The Islamic World was originally expanded by wars of liberation (in modern terms, there is no question that the Islamic regimes of the 7th century and 8th century provided vastly more power and rights to the individual citizen than the regimes they replaced, including particularly raising the status of women in many regions), and Muhammad is revered as an exemplary soldier and general. War may be more morally acceptable to Muslims than to Christians, in circumstances where other Muslims are oppressed by non-Muslims (see jihad).

The Ottoman Empire came to an end in 1918 when Turkey lost control of the bulk of the Arab World, which it had ruled for centuries and in which it had suppressed most of the traditional governance norms of Islam. Britain and the United States supported Arab independence, but France insisted on retaining control of Lebanon and ultimately Syria. This plus the status of Kuwait and Palestine, and the later partition of India[?], remain major sources of global tension to this day.

The 20th century also saw a series of limitations and defeats for most militant Islamist movements, Iran and the now-defunct Taliban regime in Afghanistan being notable exceptions. Elsewhere the rule has been for military rulers, e.g. Suharto, Qaddafi[?], Zia[?], Saddam Hussein, to cynically exploit Islamic imagery and language without following the rules, sometimes implementing weak but spectacular forms of sharia in rural areas to appease peasant supporters. In Turkey, Pakistan, Algeria and other nations with Islamist parties, these tend to have either no power or to substantially moderate these policies when they participate in government (as in Turkey in 2003 where the government approved a U.S. plan to invade Iraq via Turkey but was over-ruled by the parliament after public pressure from the 94% of Turks opposed to an invasion). Nationalism plays more of a role in decisions to go to war than religious similiarities or differences.


Some believe that, like Eastern Europe or Latin America, the Islamic World is fated to democratize and replace constitutional monarchy and military dictatorship with representative democracy. Since classical Islam originated and supported many examples of participatory democracy on a small or local scale, this seems feasible in the long term. G. E. Jansen[?] in 1979, in his book "Militant Islam[?]", proposed that Islamist movements were themselves the most likely path to democratization, as they represented a long history of self-governance and resistance to foreign colonization.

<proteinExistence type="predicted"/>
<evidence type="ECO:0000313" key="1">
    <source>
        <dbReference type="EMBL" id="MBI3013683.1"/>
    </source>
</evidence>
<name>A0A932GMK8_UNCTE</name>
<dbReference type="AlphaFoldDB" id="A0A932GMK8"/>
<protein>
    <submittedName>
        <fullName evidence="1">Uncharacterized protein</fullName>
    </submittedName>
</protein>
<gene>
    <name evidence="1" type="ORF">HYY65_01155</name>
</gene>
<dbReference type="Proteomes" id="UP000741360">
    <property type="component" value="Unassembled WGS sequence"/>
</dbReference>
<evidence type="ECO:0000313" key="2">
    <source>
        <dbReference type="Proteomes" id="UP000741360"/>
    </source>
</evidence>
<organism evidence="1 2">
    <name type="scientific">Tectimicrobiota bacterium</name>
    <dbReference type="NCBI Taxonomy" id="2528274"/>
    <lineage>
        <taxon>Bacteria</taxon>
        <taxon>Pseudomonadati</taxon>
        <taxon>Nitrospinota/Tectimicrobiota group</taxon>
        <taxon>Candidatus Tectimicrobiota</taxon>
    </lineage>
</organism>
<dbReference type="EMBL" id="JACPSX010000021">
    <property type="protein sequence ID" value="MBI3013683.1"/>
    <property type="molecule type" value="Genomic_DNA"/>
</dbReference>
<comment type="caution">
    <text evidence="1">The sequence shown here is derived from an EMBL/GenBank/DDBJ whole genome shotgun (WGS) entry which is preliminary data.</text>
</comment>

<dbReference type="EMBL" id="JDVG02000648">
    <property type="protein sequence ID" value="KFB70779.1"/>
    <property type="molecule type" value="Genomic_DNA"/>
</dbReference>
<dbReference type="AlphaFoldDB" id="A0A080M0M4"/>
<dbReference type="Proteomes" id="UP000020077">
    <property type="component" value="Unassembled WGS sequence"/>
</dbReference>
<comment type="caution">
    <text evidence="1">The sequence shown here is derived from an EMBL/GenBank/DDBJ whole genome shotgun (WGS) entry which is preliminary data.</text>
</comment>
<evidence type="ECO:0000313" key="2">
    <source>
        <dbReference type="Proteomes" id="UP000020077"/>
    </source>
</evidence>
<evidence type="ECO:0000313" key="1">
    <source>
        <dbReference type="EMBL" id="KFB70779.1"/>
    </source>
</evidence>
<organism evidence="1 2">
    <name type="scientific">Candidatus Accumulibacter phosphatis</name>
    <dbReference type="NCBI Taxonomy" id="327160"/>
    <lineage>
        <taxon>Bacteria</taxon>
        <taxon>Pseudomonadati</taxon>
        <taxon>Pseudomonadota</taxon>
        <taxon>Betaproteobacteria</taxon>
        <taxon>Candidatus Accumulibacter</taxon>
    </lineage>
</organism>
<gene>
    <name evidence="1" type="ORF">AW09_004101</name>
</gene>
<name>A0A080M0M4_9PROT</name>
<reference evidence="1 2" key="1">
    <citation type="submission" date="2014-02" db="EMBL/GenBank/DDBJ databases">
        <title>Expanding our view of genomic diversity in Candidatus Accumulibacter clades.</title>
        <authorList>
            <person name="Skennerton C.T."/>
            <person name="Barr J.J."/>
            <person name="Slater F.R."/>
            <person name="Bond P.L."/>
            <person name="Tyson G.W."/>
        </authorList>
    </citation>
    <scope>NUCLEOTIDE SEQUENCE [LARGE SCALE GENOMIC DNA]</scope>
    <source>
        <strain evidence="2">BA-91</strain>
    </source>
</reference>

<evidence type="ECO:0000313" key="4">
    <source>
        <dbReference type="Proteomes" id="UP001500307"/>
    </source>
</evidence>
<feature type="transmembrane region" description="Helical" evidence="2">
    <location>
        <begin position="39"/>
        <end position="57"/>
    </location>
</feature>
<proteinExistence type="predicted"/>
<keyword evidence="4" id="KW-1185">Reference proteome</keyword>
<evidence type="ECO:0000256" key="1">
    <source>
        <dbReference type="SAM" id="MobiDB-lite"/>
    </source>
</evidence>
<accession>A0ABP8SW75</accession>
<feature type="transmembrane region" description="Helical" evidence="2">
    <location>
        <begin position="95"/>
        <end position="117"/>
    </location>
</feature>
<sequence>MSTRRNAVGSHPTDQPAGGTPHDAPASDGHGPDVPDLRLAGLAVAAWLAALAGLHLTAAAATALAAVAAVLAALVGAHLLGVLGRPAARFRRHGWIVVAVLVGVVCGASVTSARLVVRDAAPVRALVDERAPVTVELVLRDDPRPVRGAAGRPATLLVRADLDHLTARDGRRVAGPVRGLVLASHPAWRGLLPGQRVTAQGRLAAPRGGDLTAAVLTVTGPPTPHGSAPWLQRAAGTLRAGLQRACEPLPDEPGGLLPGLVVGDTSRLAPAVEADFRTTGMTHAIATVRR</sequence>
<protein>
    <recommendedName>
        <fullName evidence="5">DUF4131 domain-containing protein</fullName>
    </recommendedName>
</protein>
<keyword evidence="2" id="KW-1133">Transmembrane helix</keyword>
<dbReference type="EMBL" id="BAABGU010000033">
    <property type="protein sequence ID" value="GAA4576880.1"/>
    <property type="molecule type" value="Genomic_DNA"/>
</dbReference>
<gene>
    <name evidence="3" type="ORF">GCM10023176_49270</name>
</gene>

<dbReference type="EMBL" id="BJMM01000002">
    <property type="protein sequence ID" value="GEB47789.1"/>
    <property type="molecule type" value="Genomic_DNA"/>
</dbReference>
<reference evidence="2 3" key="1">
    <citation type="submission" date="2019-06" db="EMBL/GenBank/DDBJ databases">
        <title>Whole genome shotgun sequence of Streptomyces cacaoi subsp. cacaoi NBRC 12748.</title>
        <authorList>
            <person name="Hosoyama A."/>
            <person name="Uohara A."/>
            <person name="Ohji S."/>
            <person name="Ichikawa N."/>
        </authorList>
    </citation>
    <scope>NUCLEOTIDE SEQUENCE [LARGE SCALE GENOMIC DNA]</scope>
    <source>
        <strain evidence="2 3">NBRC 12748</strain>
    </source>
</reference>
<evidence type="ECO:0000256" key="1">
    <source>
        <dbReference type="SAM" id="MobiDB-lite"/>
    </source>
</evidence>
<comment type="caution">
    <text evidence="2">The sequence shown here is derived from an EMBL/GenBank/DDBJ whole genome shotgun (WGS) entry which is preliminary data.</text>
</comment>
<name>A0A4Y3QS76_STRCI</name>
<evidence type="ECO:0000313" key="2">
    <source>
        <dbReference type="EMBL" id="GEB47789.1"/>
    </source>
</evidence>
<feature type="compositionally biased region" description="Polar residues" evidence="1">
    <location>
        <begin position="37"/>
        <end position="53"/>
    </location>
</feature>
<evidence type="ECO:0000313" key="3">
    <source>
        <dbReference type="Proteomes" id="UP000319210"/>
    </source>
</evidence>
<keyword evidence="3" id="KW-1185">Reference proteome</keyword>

In this view, Iran, Turkey, Pakistan, Indonesia and Algeria may represent the most constructive examples, as they enjoy substantial local democracy and have active political life, and seem able to tolerate high Islamist activity without losing stability politically. However, they are far from the norms of most developed nations in this regard, behind even Russia in terms of tolerance for secession or rebel ethnic movements.

Another, darker, view, is that the Islamic World is fated to come into deeper conflict with the G8 nations, India, China and others who rely on Mideast oil, especially in Europe and the United States. At least one Islamic nation, Pakistan, has developed crude nuclear weapons, and others, e.g. Iraq, have attempted it. Weapons of mass destruction are likely to become easier to construct given the modernizing economies of the Islamic World.

Accordingly, most diplomats feel, these nations ought to be accorded respect, and brought into line with established norms of international law, rather than treated as colonies or vassals of "the West". A minority view, held by the G. W. Bush administration of the US and Anthony Blair of the UK, is that enforcing international law and rules against weapons of mass destruction by force up to and including invasion, is the only way to get Arab states to heel, and that traditional colonizing powers play a role in ousting the dictators that they formerly supported or helped maintain in office. The issue remains open.

See also: Islamic civilization[?]